July 2024

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In the global fight against the spread of HIV and AIDS, there has been a big push to use protection when engaging in intercourse; the lack protection is one of the main ways the virus spreads. A team of researchers has developed something that could be even more useful in preventing the HIV virus from spreading: a non-latex condom that can kill the deadly virus even if it breaks. This solution offers extra protection and safety.

It has antioxidants that combat the virus

The groundbreaking new invention is made out of an elastic polymer hydrogel – which is water based and is used in objects such as contact lenses. Not only does it protect against STDs and pregnancy, it also prevents from contracting the HIV virus. It contains the plant based antioxidant quercetin that fights the replication of HIV. It is being called a “super condom” and could greatly help in the global fight against HIV/AIDS. Since its outbreak in 1981, the virus has killed 39 million people and currently the epidemic is affecting 35 million people in the world.

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It could potentially revolutionize HIV prevention

Mahua Choudhury, an assistant professor at the Texas A&M Health Science Center’s Irma Lerma Rangel College of Pharmacy, is leading the team of researchers at Texas A&M University. Choudhury studied molecular biology, biophysics, and genetics in India and received her Ph.D. in the US. In the past, she studied diabetes and the obesity epidemic. Since she is highly qualified and knowledgeable, she was one of 54 to receive the Bill & Melinda Gates Foundation’s “Grand Challenge in Global Health” grant. The initiative this year asked the winners to make an affordable, latex-free condom to help battle the HIV epidemic. Making it affordable was key –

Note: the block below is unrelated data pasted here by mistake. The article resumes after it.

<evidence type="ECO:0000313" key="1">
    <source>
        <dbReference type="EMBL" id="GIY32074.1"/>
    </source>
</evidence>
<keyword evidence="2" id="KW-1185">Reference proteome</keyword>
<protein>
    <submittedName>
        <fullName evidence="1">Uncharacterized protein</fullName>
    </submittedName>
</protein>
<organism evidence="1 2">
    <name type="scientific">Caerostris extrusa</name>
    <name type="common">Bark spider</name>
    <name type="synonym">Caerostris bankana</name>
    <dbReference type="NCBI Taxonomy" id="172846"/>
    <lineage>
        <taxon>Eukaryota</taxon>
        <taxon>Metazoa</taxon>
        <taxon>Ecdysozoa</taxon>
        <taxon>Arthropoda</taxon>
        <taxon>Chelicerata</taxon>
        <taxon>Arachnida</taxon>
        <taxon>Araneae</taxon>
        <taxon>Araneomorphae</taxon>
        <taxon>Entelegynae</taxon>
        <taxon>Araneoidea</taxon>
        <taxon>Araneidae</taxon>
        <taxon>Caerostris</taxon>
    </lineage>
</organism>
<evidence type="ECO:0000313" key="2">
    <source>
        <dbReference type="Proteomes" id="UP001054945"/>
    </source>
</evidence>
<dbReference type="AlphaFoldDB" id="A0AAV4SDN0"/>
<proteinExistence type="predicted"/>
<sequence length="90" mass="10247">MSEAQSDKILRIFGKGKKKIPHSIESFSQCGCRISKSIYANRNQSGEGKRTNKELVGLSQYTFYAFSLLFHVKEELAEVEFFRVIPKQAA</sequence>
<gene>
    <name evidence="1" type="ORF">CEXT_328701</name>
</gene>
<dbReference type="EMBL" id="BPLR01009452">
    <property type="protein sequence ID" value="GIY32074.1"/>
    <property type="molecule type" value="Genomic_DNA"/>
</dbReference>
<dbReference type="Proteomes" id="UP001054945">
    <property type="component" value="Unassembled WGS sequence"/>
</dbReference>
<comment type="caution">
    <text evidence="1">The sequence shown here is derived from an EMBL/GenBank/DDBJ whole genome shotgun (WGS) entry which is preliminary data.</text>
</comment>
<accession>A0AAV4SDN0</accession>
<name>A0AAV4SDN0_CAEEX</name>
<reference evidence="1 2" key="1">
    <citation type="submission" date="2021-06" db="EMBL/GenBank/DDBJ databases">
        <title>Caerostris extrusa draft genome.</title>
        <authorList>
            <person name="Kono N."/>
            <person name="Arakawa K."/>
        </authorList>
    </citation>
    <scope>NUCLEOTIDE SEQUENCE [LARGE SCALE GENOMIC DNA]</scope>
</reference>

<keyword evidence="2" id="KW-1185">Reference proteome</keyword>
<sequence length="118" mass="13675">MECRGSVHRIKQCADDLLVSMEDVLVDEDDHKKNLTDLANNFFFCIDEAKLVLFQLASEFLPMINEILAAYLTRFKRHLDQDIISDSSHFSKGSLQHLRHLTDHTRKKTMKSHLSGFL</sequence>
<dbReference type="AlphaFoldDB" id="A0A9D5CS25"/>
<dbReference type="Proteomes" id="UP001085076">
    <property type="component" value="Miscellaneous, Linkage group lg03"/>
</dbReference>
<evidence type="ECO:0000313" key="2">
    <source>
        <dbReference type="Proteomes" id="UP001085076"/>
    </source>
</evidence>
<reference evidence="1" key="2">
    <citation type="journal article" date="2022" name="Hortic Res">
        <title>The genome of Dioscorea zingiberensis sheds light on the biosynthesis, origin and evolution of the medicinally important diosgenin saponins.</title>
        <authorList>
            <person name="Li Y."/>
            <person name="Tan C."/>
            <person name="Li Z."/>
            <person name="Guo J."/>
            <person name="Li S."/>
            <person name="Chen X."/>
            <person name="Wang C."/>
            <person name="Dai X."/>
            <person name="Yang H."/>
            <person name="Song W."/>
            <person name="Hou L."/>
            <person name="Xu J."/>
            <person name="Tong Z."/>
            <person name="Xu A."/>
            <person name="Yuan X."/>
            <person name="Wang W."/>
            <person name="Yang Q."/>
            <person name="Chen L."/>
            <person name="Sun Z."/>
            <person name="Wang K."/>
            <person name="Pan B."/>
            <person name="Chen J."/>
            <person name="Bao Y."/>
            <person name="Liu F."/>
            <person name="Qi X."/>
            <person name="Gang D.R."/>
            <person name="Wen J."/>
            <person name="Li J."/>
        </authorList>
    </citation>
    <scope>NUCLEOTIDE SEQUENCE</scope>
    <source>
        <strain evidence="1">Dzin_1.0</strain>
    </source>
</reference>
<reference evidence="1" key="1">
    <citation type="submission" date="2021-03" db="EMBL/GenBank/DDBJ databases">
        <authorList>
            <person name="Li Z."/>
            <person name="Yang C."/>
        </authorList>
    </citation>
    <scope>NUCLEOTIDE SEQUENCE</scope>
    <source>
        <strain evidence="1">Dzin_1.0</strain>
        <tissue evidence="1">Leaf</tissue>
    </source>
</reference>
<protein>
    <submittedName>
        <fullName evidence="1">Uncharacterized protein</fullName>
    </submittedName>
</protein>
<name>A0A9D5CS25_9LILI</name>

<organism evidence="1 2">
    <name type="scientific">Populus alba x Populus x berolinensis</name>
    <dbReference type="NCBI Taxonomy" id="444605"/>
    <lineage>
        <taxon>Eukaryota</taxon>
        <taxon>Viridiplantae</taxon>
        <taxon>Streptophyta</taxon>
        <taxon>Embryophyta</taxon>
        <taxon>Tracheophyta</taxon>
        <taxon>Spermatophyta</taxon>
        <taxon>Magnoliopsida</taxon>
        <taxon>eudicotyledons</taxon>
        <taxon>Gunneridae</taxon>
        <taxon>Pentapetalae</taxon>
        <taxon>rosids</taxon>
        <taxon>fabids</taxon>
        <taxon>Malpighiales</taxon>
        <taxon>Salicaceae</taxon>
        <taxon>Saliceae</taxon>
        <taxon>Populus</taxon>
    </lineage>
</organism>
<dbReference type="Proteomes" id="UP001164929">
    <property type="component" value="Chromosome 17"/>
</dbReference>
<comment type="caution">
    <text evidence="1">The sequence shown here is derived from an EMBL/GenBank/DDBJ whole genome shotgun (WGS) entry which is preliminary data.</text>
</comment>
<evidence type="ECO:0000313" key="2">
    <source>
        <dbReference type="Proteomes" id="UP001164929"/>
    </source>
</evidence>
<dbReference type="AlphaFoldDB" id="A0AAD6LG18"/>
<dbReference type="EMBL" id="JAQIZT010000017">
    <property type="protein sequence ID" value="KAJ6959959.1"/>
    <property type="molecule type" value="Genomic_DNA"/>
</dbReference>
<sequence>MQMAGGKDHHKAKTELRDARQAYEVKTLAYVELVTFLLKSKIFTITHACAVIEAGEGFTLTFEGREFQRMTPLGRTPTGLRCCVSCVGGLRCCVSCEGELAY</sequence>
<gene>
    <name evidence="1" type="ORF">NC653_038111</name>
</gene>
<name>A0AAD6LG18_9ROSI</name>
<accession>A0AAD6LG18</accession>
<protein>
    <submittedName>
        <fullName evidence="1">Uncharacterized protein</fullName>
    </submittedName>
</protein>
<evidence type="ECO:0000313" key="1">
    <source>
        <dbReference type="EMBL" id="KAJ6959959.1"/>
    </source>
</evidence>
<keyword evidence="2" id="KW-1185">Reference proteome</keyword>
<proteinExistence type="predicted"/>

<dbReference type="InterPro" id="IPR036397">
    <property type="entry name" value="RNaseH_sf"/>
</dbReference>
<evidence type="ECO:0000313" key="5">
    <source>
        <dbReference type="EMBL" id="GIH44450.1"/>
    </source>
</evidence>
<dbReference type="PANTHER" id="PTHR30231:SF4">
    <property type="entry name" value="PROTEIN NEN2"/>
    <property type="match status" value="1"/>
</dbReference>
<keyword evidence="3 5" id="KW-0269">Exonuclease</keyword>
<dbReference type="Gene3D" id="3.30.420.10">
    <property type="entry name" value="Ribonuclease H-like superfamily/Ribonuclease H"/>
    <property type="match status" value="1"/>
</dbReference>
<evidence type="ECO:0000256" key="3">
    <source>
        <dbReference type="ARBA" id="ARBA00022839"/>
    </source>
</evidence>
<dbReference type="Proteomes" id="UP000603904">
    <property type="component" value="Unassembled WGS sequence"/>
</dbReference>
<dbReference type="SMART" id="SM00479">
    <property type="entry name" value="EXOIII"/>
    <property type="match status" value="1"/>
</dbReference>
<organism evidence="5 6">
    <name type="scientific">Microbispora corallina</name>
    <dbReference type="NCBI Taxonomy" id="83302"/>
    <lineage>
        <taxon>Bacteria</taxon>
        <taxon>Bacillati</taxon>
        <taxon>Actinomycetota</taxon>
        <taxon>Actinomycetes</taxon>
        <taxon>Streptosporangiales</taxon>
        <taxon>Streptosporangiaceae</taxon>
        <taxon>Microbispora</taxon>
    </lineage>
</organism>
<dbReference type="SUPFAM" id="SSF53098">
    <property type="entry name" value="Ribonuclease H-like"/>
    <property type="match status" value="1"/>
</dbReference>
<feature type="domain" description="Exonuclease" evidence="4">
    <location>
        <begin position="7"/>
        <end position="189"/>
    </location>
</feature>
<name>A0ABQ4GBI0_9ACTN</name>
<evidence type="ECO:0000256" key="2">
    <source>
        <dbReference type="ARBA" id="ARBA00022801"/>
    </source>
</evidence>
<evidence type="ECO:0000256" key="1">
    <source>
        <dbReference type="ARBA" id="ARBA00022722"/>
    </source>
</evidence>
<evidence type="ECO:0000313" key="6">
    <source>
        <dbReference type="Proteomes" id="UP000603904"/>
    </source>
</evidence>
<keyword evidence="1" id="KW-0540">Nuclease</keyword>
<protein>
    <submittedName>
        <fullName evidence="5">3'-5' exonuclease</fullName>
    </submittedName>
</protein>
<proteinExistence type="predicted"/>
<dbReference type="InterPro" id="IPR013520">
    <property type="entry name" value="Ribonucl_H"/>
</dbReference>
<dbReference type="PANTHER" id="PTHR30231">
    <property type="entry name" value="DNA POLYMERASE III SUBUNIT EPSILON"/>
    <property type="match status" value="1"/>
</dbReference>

“If you can make it really affordable, and really appealing, it could be a lifesaving thing,” Choudhury said.

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Once approved, it could save lives.

“We are not only making a novel material for condoms to prevent the HIV infection, but we are also aiming to eradicate this infection if possible,” Choudhury said.  “[This] could help fight against HIV infection and may as well prevent unwanted pregnancy or STDs and If we succeed, it will revolutionize the HIV prevention initiative.”  

The product has already been created and the research team hopes they can test it within the next six months. Before it goes onto the market, its patent application needs to be approved. And once it is released, the invention will be made available everywhere – including the rural areas where it is needed the most.

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SEE ALSO: 10 Myths About HIV/AIDS. You’ve Really Been Misinformed.